Using steel produced with green hydrogen and electric arc furnaces or recycled from scrap can significantly reduce CO2 emissions in European car manufacturing, a recent analysis by Transport & Environment (T&E) and consultancy Ricardo has revealed.

By 2030, this switch could cut emissions by 6.9 million tonnes, equivalent to the annual emissions of 3.5 million fossil fuel cars, the analysis found.

The spotlight is increasingly on the climate impact of car production as tailpipe emissions reduce to zero, with the automotive sector aiming for net-zero emissions by 2050. The study indicates that adopting 40% green steel in vehicle production by 2030 would only add €57 to the cost of an electric vehicle. By 2040, the cost difference for 100% green steel compared to conventional steel will drop to €8, driven by CO2 pricing and decreasing green steel production costs.

Green hydrogen is produced by electrolysing water using renewable electricity.

However, significant investment is required to establish low-carbon steel production, dependent on a reliable offtake market. The automotive sector, consuming 17% of EU steel, is well-positioned to drive this demand. T&E urges lawmakers to set targets for carmakers to increase their use of green steel in new vehicles from 2030 onwards.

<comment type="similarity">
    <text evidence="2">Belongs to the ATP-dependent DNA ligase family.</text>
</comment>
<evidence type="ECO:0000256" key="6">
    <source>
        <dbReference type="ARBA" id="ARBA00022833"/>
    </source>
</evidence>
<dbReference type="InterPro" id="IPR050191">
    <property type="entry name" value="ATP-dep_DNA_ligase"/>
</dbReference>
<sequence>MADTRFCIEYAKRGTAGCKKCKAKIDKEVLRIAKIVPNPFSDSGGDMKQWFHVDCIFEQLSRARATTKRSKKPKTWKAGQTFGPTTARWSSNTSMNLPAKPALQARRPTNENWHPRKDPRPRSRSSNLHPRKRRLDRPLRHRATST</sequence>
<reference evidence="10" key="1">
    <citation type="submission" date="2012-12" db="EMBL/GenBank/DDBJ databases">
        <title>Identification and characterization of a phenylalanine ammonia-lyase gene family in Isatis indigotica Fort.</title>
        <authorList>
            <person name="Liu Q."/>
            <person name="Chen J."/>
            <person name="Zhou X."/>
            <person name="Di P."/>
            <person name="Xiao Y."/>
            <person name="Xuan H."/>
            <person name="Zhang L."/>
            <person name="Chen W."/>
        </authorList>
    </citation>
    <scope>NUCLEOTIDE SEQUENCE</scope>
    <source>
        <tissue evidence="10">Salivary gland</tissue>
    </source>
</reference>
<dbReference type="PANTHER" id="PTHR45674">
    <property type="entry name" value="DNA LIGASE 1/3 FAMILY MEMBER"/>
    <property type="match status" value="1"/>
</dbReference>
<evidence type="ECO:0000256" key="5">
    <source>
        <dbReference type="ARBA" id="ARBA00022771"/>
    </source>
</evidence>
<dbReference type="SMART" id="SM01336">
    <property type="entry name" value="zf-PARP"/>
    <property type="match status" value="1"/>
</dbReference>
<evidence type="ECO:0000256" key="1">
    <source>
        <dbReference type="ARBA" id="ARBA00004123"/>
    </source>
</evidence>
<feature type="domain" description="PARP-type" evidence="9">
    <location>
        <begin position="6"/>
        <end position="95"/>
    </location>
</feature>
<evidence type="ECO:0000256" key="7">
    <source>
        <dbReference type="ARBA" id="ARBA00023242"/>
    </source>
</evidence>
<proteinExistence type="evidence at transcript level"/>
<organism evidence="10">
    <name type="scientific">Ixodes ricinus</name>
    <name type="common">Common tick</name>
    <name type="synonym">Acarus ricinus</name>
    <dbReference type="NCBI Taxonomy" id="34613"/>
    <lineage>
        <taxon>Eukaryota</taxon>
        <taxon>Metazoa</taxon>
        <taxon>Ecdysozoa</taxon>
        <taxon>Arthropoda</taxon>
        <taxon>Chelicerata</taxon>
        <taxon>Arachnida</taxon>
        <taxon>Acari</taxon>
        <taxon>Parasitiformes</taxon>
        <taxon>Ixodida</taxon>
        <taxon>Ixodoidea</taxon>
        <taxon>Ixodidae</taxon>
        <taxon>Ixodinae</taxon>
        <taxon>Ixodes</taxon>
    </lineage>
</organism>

“For less than a tyre change, Europe can build a green steel industry. The extra cost will be negligible and in time it will be cheaper than conventional steel. But we first need lawmakers to kick start the shift to low-carbon steel in the automotive industry,” said Alex Keynes, cars policy manager at T&E.

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Ricardo‘s production tracking suggests Europe could produce up to 172 million tonnes of low-carbon steel annually by 2030, sufficient to meet the automotive sector’s total steel demand, which was 36 million tonnes in 2022. The shift to lightweighting is also expected to reduce steel usage in car manufacturing over the next decade.

T&E recommends that at least 40% of steel in new cars should be green by 2030, increasing to 75% by 2035 and 100% by 2040. Carmakers should have an average target across all new cars, allowing them to distribute initial costs via premium models. These targets could be implemented through the revised EU End-of-life Vehicles (ELV) regulation.

“The automotive sector is the second biggest consumer of steel and well positioned to be a lead market for green steel in Europe. The relatively high value of cars, especially premium brands, means they can absorb the short-term green premium of low-carbon steel,” added Alex Keynes.